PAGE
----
Quick hits (part II)

1) Pew with a thorough look at public opinion on the border and the shutdown.  Partisanship is a thing.

GOP support for expanding border wall rises; Democratic support falls

2) David Brooks on “putting relationship quality at the center of education.”  I’ve been saying for years and years, that just like Coach K coaches for the relationships, not the championships, I teach for the relationships.

3) I loved the Gillette ad.  Even allowed myself to be goaded into a semi-rare facebook argument (I won, of course– no really, I did), but I also really like Drum’s take on the damn liberals who have to push everything too far.  I also like that he takes on the worst of Vox, which he’s right about and weakens otherwise great journalism.

Well, plenty of men aren’t happy with it. No surprise there. But apparently some women aren’t happy about it either, even though it conveys an explicitly feminist message. Why? Well, at the risk of pissing off some friends, I have to make a confession here: The ism writers at Vox (sexism, racism, ageism, etc.) are always on hand to describe and explain these things. And they always defend the most extreme woke view. Nevertheless, I read most of their wokeness articles anyway, sometimes because they’re good but other times because I’m curious to find out what excuse they’ll use this time to defend the most extravagantly excessive view out there. For the Gillette ad, here it is:

Men who are angry about a commercial and calling for a boycott of a razor company in the comments of a YouTube post are also writing things like, “Gillette is desperately deleting critical comments for fear that people will know about what men are saying about this radical feminist advert.”

These arguments make no sense whatsoever. Still, this ad is a misfire, in that it is a blatant attempt to make money off a painful and ongoing collective action that has not even an indirect relationship to face razors. Is it likely that there were people at Gillette with good intentions and people at Grey who wanted to help realize them? Absolutely! However, it is inherently nonsensical to use feminism to sell men’s grooming products, or any products, as feminism is a political movement bent on dismantling current structures of power, which likely includes multibillion-dollar corporations like Procter & Gamble.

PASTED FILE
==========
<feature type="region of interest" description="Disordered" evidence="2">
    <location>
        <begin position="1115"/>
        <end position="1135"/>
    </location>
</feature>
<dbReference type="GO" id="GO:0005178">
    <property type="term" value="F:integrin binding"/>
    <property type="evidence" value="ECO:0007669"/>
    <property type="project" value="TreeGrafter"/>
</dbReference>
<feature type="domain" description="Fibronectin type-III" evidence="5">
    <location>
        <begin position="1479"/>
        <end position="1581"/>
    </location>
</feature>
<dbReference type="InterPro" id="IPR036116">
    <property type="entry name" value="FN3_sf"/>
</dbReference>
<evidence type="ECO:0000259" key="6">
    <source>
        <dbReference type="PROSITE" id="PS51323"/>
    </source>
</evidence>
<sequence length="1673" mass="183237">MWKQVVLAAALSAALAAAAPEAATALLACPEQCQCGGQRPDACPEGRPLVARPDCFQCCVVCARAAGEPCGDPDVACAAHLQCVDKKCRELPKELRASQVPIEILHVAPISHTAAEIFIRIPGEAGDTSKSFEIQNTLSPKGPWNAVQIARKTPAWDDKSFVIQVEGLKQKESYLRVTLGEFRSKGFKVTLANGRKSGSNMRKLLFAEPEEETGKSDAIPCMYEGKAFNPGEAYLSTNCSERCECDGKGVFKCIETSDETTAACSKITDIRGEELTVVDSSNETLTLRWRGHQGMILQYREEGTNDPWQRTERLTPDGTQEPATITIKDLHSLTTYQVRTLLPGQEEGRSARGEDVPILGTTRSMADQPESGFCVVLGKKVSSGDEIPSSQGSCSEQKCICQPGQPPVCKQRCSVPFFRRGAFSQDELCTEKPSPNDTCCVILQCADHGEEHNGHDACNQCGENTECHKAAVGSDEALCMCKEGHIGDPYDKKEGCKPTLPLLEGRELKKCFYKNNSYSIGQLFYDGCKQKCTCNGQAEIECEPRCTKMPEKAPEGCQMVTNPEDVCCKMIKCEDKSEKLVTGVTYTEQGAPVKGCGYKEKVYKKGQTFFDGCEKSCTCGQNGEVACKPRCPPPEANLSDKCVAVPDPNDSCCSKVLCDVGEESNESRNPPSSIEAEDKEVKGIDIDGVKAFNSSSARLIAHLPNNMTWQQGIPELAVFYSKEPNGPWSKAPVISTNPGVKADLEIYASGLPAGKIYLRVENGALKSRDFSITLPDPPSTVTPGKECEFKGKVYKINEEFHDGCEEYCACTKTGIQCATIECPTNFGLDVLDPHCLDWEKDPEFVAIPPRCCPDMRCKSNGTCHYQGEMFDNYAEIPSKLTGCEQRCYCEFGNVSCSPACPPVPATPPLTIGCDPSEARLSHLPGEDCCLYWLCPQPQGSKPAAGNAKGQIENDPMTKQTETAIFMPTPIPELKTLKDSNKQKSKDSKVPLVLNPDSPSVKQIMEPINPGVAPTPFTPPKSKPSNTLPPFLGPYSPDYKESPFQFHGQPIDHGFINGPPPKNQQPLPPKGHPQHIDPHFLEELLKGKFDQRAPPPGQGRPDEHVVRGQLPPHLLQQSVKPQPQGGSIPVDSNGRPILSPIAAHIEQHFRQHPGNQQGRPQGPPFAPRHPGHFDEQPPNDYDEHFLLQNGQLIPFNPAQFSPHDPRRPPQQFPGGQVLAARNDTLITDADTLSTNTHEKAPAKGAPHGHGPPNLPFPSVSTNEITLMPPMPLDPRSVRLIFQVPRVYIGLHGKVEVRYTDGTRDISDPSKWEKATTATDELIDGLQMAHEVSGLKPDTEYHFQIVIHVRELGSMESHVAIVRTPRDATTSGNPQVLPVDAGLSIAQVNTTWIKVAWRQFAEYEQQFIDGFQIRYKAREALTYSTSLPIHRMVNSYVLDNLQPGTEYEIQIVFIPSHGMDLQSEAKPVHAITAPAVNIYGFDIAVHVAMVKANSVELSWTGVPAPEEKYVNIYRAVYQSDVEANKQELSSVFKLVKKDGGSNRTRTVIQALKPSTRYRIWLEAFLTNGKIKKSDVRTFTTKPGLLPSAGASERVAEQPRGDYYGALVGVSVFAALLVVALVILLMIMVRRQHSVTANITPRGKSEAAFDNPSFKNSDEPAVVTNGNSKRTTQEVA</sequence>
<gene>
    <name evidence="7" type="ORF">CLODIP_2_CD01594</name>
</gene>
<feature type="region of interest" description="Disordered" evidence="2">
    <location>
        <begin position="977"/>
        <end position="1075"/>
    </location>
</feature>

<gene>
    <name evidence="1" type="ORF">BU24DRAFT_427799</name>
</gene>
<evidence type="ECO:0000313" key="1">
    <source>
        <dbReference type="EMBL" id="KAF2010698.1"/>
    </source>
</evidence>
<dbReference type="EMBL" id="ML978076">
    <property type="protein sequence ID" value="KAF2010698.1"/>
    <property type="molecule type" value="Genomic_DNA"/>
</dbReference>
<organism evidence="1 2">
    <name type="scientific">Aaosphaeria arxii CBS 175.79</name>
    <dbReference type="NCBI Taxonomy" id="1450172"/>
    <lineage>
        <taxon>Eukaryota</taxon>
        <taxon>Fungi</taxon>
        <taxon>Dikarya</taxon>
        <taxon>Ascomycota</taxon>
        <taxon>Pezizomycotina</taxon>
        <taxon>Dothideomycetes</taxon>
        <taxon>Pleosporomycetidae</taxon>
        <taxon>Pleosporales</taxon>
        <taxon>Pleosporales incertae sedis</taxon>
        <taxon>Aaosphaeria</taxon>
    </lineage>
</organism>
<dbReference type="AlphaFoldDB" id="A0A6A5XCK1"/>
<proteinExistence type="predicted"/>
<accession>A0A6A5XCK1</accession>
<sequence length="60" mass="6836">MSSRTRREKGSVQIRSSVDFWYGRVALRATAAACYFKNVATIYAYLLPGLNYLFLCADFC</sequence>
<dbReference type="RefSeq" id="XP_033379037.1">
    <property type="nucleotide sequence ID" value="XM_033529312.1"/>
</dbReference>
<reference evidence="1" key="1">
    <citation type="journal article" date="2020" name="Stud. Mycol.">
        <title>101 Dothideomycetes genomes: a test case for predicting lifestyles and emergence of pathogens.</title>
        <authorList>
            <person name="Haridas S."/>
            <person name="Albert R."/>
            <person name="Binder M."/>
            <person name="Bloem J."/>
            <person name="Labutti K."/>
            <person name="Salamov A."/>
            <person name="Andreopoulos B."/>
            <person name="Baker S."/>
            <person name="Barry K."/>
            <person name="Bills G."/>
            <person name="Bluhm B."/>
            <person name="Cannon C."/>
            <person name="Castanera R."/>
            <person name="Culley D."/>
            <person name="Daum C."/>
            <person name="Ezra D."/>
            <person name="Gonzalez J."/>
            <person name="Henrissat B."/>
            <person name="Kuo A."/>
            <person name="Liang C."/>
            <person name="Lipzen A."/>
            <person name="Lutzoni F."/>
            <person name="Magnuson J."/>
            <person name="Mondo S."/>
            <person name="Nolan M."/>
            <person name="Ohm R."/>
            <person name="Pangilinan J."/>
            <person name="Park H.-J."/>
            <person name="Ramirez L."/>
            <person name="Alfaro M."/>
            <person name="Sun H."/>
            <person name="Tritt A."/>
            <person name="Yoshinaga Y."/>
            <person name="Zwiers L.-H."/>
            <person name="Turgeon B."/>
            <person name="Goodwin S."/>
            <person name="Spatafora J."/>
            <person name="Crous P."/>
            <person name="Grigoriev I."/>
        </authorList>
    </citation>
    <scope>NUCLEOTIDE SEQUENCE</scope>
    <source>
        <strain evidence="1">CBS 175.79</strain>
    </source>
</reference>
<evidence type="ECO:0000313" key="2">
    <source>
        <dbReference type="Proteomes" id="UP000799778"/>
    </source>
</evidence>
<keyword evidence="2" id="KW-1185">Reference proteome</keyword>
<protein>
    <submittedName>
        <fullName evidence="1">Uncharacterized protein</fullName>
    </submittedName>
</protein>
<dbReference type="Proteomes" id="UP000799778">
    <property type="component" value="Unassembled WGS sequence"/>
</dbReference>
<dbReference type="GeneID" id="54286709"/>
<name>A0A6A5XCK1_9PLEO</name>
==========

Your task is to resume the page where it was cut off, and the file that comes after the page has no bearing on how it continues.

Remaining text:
Really?

The reason this commercial is bad is because feminism is dedicated to destroying all large corporations, and it’s therefore inherently nonsensical for large corporations to promote feminist views in their advertising? This wouldn’t pass muster in a freshman women’s studies course. How does it make it past an editor? It persuades no one except those who are already part of the drum circle. Everyone else either skips it entirely or just guffaws when they read it.

I’m not just nitpicking a single piece, either. It doesn’t matter if the subject is liberalism, conservatism, guns, abortion, feminism, racism, climate change, or anything else. We all have to be willing to call out the nonsense on our own side when we hear it. We can’t just automatically go along with the most extreme voices out of fear that we’ll no longer be considered part of the movement if we suggest that maybe someone has gone a wee bit too far.

Anyway: this is just a commercial. Sure, it uses consciousness raising in service of making money. So what? If corporate chieftans are willing to bet that promoting feminism is good for the bottom line, all the better for feminism. How else are you going to reach a hundred million men in prime time, after all?

4) Farhad Manjoo makes the moral case for open borders.  And, for the record, even the liberal NYT commenters let him have it.

5) Apparently treating children equally is a pretty new innovation.  My take is: love your children so that they are each convinced they are your favorite.  It’s actually such a taboo to have favorites that I enjoy joking to my classes that I rank order my children every day with refrigerator magnets.  Anyway, good stuff from Jennifer Traig:

Modern parents haven’t stopped playing favorites; they’ve just stopped doing it openly. Though few parents today will admit they have a favorite child, studies indicate that about two-thirds of parents do. In one small but astounding survey, 80 percent of mothers acknowledged favoring one child over the others. This was no secret to their children, 80 percent of whom agreed. Interestingly, however, when they were asked which child their mother loved most, they almost always got it wrong. Similar results are borne out in larger studies: Two-thirds of children accurately perceive that their parents have a favorite, but less than half get the favorite right.

The idea that you’re supposed to treat your children equally is recent, and it’s still not the norm in much of the world, where different siblings might have different roles and even different titles. In English, we refer to both younger and older siblings as sister or brother, but Chinese has separate terms for each. A gege (older brother) has different rights and responsibilities than a younger one (didi), as do a jiejie (big sister) and meimei (little sister). In Japan, an old slang term for the second son was “Master Cold Rice,” because historically he ate only after the firstborn got his food.